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  2. Dr Charles Cathcart

Dr Charles Cathcart

Profile summary

  • Honorary Associate
  • Faculty of Arts & Social Sciences
  • School of Art His, Class St, Eng&CW, Mus
  • English & Creative Writing
  • c.b.cathcart

Professional biography

For a long time Charles enjoyed Renaissance plays as a general reader and theatre-goer. He feels a great debt to the modern editors of scholarly dramatic texts because it was through such editions that he first encountered many of the plays that he loves. He had the opportunity to study at doctoral level during the 1990s and his thesis reviewed the links between John Marston’s plays and those of other writers.

Amongst these ‘other writers’, Shakespeare was then most prominent, and it was not until later that the rivalries sometimes known as ‘The War of the Theatres’ became a focus of interest. Charles has suggested that certain plays – such as The Insatiate Countess and The Family of Love ‒ were implicated in the affair, and his arguments appeared in Marston, Rivalry, Rapprochement, and Jonson (2008). Because ‘The War of the Theatres’ was a topic at one time notorious for over-development by excitable literary scholars, this book reflects upon the decorum of academic debate as well as upon the plays and playwrights involved.

Charles continues to write about the drama of the period, and he is interested in questions of authorial agency, in literary borrowings and allusions, in the playing companies that flourished in the early Jacobean years, and in the verse satires that appeared a little earlier. Recently he has begun to explore the popular writings published by Leonard Becket from around 1609 to the early 1630s. They are packed with unattributed snippets of verse from published poets. Becket’s miscellanies and the other confections of his company are well worth scholarly attention.

Publications

Book

Marston, Rivalry, Rapprochement, and Jonson (Aldershot: Ashgate, 2008)

Essays

Sir Giles Goosecap, Knight: George Chapman; Poetaster; and the Children of the Chapel’, Medieval and Renaissance Drama in England, 25 (2012), 42-61

‘Guilpin and the Godly Satyre’, Review of English Studies, 62 (2011), 64-79

‘Romeo at the Rose in 1598’, Early Theatre, 13.2 (2010), 149-62

Old Plays and the General Reader: An Essay in Praise of the Regents Renaissance Drama Series’, Early Modern Literary Studies, 14.3 (2009)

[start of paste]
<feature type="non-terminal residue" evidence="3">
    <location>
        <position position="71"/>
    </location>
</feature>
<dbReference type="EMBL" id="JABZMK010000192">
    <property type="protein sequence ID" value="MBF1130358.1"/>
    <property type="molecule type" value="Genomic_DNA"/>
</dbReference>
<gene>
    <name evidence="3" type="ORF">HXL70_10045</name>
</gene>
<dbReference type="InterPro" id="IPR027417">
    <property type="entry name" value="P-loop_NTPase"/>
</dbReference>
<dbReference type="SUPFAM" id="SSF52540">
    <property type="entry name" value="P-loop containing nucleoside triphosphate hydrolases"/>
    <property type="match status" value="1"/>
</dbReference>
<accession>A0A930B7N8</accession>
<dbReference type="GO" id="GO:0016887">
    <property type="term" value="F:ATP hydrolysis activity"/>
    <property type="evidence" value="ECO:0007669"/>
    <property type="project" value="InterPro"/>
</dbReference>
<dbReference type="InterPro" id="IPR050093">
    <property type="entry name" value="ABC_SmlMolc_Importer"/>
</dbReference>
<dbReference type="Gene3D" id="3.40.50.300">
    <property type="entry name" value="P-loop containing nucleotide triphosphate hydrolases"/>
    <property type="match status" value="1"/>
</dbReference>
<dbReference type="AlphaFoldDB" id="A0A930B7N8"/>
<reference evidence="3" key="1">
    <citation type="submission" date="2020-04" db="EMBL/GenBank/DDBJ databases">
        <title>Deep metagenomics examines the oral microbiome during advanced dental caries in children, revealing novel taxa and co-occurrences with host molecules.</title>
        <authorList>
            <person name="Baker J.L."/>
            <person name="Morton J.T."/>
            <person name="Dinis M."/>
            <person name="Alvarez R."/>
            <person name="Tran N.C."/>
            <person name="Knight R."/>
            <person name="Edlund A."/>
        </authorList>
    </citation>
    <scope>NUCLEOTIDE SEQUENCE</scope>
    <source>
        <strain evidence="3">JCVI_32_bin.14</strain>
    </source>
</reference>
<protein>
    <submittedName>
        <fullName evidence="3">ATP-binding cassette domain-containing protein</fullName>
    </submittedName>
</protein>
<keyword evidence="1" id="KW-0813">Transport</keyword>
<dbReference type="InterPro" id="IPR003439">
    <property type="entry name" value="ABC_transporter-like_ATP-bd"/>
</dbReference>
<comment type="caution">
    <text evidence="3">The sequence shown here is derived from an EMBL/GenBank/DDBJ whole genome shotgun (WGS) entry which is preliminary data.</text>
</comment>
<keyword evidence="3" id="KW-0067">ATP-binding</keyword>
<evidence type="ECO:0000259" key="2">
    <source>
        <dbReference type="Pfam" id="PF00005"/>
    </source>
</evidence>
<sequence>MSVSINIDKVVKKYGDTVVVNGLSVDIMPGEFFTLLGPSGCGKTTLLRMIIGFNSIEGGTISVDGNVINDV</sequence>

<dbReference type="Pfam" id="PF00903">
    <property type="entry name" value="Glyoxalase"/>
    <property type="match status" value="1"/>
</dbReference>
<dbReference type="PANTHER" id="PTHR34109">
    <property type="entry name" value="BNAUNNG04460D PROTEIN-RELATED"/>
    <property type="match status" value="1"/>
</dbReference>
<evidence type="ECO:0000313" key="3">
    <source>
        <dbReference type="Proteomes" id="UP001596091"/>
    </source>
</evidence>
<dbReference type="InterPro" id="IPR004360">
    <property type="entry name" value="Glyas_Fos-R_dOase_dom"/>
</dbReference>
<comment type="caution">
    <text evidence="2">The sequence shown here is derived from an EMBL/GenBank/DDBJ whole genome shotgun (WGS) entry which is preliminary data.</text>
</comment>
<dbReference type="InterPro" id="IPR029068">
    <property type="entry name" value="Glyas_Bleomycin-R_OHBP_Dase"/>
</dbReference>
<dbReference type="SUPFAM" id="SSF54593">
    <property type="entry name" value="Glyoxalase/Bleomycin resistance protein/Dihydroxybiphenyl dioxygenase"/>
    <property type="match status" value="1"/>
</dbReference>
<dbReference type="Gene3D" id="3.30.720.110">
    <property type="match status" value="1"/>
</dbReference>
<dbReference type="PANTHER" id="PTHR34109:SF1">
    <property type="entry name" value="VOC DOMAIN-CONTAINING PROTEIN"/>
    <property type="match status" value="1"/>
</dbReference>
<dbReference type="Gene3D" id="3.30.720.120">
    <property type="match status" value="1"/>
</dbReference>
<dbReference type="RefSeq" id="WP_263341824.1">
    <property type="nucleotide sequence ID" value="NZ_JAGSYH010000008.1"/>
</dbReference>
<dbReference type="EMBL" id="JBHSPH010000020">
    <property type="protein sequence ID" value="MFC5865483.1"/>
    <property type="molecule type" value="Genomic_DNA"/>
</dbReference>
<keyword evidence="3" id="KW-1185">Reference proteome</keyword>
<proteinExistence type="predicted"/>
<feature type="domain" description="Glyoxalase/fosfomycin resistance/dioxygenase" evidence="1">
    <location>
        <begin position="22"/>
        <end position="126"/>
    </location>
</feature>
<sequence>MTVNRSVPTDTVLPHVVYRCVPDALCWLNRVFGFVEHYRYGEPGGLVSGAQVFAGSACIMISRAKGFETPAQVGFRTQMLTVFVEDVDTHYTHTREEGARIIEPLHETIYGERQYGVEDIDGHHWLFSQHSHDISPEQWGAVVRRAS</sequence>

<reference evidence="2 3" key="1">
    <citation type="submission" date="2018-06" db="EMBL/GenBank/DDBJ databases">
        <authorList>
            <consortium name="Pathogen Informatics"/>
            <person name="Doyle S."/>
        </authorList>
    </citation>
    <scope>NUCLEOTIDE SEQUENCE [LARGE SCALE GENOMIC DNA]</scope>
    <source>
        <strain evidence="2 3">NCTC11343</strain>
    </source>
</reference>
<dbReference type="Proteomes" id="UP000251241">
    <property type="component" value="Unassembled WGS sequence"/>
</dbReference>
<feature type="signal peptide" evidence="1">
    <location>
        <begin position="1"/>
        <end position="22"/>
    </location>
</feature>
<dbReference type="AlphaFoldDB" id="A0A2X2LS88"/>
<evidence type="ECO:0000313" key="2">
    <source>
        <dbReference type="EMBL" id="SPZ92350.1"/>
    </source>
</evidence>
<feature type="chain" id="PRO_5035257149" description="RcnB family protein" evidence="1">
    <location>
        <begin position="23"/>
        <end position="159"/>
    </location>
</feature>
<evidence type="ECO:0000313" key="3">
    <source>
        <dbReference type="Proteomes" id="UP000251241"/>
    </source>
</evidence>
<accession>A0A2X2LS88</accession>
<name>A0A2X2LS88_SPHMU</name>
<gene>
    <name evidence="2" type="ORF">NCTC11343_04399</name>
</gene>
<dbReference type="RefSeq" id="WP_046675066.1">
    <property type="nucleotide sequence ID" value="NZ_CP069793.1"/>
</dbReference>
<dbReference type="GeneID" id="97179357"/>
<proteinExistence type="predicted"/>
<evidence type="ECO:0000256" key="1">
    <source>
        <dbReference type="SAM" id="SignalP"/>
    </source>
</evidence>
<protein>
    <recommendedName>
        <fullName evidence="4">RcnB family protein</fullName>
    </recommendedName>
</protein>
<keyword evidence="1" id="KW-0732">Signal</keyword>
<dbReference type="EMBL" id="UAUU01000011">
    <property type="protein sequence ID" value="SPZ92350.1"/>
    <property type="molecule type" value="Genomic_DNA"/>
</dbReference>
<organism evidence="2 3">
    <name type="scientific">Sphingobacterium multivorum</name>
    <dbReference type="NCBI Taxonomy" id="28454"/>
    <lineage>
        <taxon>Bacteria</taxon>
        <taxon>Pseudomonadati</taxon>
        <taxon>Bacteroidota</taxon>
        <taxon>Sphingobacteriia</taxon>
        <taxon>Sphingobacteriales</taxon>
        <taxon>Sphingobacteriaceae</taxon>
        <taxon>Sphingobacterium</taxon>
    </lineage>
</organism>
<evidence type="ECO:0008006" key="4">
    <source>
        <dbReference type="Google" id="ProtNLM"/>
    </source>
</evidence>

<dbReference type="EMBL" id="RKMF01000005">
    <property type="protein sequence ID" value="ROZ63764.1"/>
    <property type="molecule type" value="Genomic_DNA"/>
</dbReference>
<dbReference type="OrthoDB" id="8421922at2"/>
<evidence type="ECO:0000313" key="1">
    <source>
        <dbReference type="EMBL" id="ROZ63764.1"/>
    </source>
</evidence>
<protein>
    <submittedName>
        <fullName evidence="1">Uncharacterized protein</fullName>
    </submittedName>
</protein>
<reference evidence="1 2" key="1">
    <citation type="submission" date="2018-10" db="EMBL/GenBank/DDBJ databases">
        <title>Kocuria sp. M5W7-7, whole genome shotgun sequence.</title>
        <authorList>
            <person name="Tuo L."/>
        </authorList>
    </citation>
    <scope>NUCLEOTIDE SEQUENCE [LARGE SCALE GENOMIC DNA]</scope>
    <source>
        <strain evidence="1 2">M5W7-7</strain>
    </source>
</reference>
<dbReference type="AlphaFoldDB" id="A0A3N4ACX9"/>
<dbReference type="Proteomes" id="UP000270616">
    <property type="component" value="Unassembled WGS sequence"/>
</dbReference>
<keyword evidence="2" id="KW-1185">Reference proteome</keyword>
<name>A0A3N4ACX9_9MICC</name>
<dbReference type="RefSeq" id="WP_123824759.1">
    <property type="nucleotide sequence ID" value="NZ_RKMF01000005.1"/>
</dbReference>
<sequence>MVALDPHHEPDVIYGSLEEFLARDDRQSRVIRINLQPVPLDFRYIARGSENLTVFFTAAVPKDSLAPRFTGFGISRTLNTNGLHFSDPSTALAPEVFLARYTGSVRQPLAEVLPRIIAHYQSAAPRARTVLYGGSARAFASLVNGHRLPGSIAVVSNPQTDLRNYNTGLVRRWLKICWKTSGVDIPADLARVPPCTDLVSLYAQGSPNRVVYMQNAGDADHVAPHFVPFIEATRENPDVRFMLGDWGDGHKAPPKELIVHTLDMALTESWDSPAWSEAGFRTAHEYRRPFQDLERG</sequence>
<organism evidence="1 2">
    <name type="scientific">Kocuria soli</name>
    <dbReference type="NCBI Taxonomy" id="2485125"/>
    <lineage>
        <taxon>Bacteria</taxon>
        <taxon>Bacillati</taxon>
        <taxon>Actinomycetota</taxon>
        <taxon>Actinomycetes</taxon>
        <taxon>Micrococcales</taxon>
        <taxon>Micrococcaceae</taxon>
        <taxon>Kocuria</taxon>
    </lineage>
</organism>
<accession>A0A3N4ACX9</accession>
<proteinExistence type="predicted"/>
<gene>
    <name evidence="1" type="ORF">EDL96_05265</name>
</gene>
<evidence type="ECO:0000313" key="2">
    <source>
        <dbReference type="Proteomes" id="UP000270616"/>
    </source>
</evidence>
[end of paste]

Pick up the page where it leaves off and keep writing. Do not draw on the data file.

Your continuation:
‘John Marston, The Malcontent, and the King’s Men’, Review of English Studies, 57 (2006), 43-63

‘Authorship, Indebtedness, and the Children of the King’s Revels’, Studies in English Literature, 1500-1900, 45.2 (Spring 2005), 357-74

‘Borrowings and the Authorial Domain: Gostanzo, Polonius, and Marston’s Gonzago’, Comparative Drama, 37:2 (2003), 159-74

The Insatiate Countess:  Date, Topicality, and Company Appropriation’, Medieval and Renaissance Drama in England, 16 (2003), 81-100

‘John Fletcher in 1600-1601: Two Early Poems, an Involvement in the “Poets’ War,” and a Network of Literary Connections’, Philological Quarterly, 81:1 (2002), 33-51

Hamlet: Date and Early Afterlife’, Review of English Studies, 52 (2001), 341-59

Lust’s Dominion; or, The Lascivious Queen: Authorship, Date, and Revision’, Review of English Studies, 52 (2001), 360-75

‘Plural Authorship, Attribution, and the Children of the King’s Revels’, Renaissance Forum, 4:2 (2000)

‘“You will crown him King that slew your King”: Lust’s Dominion and Oliver Cromwell’, Medieval and Renaissance Drama in England, 11 (1999), 264-74

Shorter articles and scholarly notes

‘“The Masque being Endid” and The Works of Mr John Marston’, Notes and Queries, 258 (2013), 538-42

‘John Davies of Hereford, Marston, and Hall’, Ben Jonson Journal, 17.2 (2010), 242-48

How a Man May Choose a Good Wife from a Bad and The Taming of the Shrew’, Notes and Queries, 254 (2009), 612–15

‘Lampatho’s “Delicious Sweet” in Marston’s What You Will’, Notes and Queries, 254 (2009), 610–12

Poetaster and the Prince of Love’, Ben Jonson Journal, 14.2 (2007), 206-17

‘Guilpin, Shakespeare, and “a Scourge of Wire”, Notes and Queries 252 (2007), 307-10

Club Law, The Family of Love, and the Familist Sect’, Notes and Queries, 248 (2003), 65-68

‘Lodge, Marston, and the Family of Love’, Notes and Queries, 248 (2003), 68-70

Histriomastix, Hamlet, and the “quintessence of Duckes”, Notes and Queries, 248 (2003), 327-30

‘John Weever and the Jonson–Marston Rivalry’, Ben Jonson Journal, 9 (2002), 235-47

Twelfth Night and John Weever’, Notes and Queries, 245 (2000), 79-81

‘Ben Jonson and the Dedication of Antonio and Mellida’, Notes and Queries, 245 (2000), 100-103

‘Marston, Montaigne, and Lady Politic Would-be’, English Language Notes, 36:1 (1999), 4-8

Other publication

‘“Passionate man in his slight play”: John Marston’s prologues and epilogues’, The Dutch Courtesan website (2013)

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